Most student competitions don’t start with men dressed in U.S. Revolution-era garb standing next to a DeLorean from the film series “Back to the Future,” but that’s just what happened on Wednesday during the Earl Warren Cup.
After a three-year break, the Earl Warren Cup returned to Bakersfield High School to test 32 seniors’ knowledge about the U.S. Constitution and other government matters. The competition is held every few years in honor of BHS alumnus, former U.S. chief justice and former California governor Earl Warren.
While the event started off on a light note, it didn’t take long for organizer and BHS teacher Jeremy Adams to tell attendees the real reason for the Earl Warren Cup and why it has returned.
“The Earl Warren Cup was founded ... in the belief that the answers to our problems do not require that we abandon faith in our civic institutions,” he said. “Tonight, we bring back the (event) to remind this generation, this community ... that the answers to our problems do not require less America — they require more America, more knowledge of our principles and our values. Inspiration comes in many forms, and what we do and what we say on this night might just inspire enough people to improve some of the days to come.”
For attendee Edgar Pankey, he hoped the event would inspire his daughter, who will be a freshman at BHS next school year.
“I want to expose her to some of the excitement that BHS has to offer,” he said. “I’m trying to get my eighth-grader excited about going to high school and make it a little less scary for her.”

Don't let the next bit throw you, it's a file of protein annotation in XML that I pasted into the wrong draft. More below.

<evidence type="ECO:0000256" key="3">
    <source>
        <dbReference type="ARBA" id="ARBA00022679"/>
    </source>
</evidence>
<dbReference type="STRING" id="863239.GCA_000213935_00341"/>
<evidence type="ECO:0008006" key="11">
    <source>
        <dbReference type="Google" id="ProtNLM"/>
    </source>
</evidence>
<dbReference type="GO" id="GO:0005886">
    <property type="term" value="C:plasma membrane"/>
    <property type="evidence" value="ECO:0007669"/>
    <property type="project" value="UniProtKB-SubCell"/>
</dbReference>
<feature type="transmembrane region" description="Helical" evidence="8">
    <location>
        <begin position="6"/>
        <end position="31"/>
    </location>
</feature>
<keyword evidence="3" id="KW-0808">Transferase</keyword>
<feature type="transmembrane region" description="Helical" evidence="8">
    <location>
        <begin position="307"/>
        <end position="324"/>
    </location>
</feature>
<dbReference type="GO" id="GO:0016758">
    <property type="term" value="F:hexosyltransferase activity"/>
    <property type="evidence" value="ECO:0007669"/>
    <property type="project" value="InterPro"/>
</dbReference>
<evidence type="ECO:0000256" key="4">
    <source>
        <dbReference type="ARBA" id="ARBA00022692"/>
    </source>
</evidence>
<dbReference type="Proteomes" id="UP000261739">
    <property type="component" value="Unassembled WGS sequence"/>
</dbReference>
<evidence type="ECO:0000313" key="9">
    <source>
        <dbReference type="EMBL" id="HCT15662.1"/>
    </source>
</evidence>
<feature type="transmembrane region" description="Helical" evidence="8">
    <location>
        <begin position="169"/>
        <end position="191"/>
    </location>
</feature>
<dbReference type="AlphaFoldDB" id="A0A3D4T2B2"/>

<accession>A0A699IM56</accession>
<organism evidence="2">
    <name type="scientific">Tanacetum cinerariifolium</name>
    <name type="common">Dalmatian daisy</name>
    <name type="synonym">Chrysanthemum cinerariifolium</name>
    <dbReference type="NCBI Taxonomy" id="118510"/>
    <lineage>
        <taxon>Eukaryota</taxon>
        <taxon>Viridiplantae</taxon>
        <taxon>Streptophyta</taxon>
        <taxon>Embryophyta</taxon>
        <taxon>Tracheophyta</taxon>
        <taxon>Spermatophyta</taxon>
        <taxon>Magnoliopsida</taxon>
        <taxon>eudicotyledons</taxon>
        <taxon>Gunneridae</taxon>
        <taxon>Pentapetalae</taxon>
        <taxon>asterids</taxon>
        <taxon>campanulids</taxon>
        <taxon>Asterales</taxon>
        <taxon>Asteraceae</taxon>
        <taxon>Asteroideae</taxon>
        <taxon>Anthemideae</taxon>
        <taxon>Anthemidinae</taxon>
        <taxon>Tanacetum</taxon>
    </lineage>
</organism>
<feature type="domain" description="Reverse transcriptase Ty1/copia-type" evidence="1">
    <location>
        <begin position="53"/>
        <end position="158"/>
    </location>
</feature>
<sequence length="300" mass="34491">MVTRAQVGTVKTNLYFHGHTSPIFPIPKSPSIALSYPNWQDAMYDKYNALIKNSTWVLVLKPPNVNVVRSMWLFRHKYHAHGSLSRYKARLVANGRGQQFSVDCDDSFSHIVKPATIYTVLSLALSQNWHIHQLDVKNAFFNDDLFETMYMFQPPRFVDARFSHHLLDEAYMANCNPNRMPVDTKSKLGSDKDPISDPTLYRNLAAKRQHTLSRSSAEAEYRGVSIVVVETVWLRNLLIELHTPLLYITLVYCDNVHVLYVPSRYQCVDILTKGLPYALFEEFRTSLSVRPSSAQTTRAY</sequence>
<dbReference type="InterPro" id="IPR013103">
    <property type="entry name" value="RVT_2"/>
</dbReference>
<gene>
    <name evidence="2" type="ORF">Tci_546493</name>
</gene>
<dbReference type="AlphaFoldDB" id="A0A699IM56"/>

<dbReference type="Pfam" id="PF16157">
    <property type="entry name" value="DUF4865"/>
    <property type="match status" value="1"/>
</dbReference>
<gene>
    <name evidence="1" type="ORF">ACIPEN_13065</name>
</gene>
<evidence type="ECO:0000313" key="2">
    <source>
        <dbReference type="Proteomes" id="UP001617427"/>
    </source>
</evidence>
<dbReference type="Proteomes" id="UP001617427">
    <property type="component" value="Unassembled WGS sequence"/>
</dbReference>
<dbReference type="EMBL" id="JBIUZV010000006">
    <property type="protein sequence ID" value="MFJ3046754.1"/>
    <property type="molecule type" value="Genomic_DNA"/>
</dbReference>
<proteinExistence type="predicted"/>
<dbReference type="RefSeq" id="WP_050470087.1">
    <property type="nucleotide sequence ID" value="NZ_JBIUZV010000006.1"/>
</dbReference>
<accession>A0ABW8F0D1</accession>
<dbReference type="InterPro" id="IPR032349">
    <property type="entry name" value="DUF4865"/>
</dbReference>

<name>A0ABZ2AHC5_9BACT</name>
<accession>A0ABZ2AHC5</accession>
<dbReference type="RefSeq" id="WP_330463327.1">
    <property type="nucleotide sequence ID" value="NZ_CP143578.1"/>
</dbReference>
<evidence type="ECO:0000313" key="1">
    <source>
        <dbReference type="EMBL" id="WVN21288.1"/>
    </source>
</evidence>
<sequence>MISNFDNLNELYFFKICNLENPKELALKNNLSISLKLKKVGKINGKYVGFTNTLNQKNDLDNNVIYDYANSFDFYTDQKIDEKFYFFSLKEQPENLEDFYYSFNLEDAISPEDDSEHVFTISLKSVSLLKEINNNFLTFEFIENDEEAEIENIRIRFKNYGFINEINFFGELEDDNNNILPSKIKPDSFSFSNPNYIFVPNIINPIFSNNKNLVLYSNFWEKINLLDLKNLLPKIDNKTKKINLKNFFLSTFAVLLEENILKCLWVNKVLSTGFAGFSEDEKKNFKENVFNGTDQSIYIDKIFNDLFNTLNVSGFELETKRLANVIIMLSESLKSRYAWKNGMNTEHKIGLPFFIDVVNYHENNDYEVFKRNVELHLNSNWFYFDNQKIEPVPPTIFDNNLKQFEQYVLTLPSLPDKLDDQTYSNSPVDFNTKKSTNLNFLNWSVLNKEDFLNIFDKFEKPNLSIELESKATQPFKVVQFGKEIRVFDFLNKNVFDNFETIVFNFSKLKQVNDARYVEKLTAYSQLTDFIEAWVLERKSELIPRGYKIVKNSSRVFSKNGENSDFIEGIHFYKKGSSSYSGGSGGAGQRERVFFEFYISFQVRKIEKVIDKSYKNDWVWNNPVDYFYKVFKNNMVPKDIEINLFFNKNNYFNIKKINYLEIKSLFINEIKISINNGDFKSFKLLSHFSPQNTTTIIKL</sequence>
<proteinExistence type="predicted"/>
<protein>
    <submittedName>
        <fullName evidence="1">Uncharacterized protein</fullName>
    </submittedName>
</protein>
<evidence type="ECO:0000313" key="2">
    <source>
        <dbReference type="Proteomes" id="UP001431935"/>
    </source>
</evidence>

As audience members were getting to their seats on Wednesday, contestants were in the faculty cafeteria having a meal together and enjoying some downtime prior to the start of the event.
One of this year’s contestants was Hanson Von Flue, who wanted to participate in the Earl Warren Cup after getting to see it as a freshman.
“I’m really excited. This has always been a huge deal at BHS, and I’m really happy they’re bringing it back for our year,” he said. “BHS puts a huge emphasis on sports, so it’s nice to see so much energy behind an academics-based competition.”
Von Flue said he’s learned a lot about government in his studies for the competition and has enjoyed being able to quiz his friends on different aspects of history.
“You really develop a love for government and see why everything is the way it is. It makes you look a little bit deeper,” he said. “I think it’s an important thing to stay up to date on and understand.”
Fellow contestant Joseph Caputo said he wasn’t concerned about winning in the competition but more wanted to just enjoy the experience.
“I’m not really concerned with winning. It’s about having a good time,” he said. “I hope everybody walks away from it feeling better than they did going into it.”
Caputo said he took the studying seriously, making sure to keep up on current events as well as going over materials like he would for any government test. He said he would mostly study individually but also got to spend time with his fellow seniors, and it’s that experience that he believes he will remember most.
“It’s all seniors, so we’ve kind of built up to this,” he said. “I’ve gained more camaraderie with these people. We bond over the nervousness, the preparation atmosphere. We’ve grown really close because we’re all going through the same thing. This is definitely something I’m not going to forget.”